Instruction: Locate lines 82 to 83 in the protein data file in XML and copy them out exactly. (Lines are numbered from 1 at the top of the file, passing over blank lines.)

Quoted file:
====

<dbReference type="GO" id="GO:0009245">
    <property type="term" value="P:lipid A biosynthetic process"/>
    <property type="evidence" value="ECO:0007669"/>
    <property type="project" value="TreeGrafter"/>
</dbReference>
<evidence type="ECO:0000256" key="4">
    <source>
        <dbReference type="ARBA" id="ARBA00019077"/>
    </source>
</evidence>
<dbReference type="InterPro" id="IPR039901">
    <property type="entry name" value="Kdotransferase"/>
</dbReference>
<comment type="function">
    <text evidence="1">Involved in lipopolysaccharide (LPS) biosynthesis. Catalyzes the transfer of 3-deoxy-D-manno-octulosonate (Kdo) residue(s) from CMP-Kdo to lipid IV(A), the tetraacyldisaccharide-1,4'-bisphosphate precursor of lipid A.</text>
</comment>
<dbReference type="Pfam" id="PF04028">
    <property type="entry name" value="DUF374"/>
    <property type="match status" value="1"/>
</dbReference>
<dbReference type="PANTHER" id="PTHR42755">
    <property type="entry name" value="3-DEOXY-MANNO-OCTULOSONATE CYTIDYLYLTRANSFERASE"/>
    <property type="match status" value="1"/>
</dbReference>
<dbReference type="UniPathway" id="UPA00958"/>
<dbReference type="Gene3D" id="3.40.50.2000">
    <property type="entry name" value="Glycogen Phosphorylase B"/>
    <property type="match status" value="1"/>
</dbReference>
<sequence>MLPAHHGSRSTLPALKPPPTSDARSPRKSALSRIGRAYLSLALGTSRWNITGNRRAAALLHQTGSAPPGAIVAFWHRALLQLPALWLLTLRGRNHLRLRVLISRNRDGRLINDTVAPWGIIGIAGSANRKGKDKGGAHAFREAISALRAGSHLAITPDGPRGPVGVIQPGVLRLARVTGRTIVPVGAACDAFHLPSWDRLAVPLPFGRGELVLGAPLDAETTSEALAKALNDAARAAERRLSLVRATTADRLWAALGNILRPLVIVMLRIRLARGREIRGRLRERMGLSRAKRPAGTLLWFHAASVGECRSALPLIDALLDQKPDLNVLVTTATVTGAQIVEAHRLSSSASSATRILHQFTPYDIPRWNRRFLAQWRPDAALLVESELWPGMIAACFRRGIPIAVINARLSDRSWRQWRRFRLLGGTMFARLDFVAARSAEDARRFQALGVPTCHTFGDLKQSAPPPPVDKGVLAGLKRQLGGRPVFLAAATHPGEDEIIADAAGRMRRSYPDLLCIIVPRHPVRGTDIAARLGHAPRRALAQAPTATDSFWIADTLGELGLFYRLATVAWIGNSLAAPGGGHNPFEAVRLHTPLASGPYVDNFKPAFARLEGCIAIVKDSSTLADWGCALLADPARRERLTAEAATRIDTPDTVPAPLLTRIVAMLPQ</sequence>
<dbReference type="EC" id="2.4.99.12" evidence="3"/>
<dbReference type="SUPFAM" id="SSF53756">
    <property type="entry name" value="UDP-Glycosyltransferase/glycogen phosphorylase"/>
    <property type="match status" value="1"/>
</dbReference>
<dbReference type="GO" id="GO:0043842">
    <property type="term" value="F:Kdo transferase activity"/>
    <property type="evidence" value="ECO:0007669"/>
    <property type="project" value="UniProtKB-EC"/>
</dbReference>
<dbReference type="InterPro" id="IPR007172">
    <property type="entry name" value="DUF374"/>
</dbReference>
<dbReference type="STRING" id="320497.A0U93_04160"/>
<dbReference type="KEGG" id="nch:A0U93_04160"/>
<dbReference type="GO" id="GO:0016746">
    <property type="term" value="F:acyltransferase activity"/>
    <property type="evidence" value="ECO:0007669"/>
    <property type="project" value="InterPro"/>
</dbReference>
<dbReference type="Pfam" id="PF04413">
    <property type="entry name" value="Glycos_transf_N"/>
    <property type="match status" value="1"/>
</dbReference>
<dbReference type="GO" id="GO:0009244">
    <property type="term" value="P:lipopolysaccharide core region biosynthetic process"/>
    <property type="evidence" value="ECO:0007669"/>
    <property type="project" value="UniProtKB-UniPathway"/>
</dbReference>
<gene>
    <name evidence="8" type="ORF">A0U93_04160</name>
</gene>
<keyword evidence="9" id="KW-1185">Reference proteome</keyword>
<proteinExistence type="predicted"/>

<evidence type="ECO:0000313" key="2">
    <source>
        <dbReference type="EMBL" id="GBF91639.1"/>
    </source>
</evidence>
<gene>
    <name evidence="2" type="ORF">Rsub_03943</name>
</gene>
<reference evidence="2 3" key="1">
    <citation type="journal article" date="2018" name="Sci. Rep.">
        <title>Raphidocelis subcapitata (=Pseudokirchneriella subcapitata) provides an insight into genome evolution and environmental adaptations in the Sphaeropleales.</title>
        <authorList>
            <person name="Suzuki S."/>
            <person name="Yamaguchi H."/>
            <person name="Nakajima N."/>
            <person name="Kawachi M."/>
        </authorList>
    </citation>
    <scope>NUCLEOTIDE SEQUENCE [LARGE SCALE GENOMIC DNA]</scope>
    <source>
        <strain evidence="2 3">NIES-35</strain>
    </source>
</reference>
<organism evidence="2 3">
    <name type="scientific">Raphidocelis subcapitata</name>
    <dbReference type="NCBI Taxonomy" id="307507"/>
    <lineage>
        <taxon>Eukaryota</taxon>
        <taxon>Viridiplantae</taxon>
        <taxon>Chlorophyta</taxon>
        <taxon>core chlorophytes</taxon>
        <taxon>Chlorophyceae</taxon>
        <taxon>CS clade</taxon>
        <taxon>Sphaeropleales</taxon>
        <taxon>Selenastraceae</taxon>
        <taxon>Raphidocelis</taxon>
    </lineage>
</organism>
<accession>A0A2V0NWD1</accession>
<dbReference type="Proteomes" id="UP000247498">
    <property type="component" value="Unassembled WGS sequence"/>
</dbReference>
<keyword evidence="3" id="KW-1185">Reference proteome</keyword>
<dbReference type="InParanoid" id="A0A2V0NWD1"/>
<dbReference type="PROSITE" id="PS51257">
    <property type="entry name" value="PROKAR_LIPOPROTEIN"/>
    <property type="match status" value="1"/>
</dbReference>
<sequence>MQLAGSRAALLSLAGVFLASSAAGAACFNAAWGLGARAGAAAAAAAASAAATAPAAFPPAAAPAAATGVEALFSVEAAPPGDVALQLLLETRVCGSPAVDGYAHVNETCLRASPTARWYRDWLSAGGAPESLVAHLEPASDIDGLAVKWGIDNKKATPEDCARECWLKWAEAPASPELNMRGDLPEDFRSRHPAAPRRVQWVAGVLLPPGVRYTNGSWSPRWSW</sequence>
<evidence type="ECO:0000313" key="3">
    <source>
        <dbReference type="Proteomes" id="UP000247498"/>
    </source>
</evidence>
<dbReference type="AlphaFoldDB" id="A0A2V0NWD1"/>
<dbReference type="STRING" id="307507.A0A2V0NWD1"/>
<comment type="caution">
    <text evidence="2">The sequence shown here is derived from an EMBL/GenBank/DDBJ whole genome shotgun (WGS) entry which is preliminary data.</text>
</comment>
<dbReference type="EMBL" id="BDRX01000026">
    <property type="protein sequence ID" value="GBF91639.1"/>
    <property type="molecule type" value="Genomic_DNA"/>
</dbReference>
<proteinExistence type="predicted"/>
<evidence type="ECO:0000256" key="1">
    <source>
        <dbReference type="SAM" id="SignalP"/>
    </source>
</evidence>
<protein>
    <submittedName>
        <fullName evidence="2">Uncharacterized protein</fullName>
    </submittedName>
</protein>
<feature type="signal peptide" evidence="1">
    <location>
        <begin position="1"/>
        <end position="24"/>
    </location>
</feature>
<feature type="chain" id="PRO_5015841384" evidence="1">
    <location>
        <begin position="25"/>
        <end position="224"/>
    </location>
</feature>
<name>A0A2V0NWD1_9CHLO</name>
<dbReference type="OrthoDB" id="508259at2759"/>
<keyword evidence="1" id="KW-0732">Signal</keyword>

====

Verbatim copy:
    </citation>
    <scope>NUCLEOTIDE SEQUENCE [LARGE SCALE GENOMIC DNA]</scope>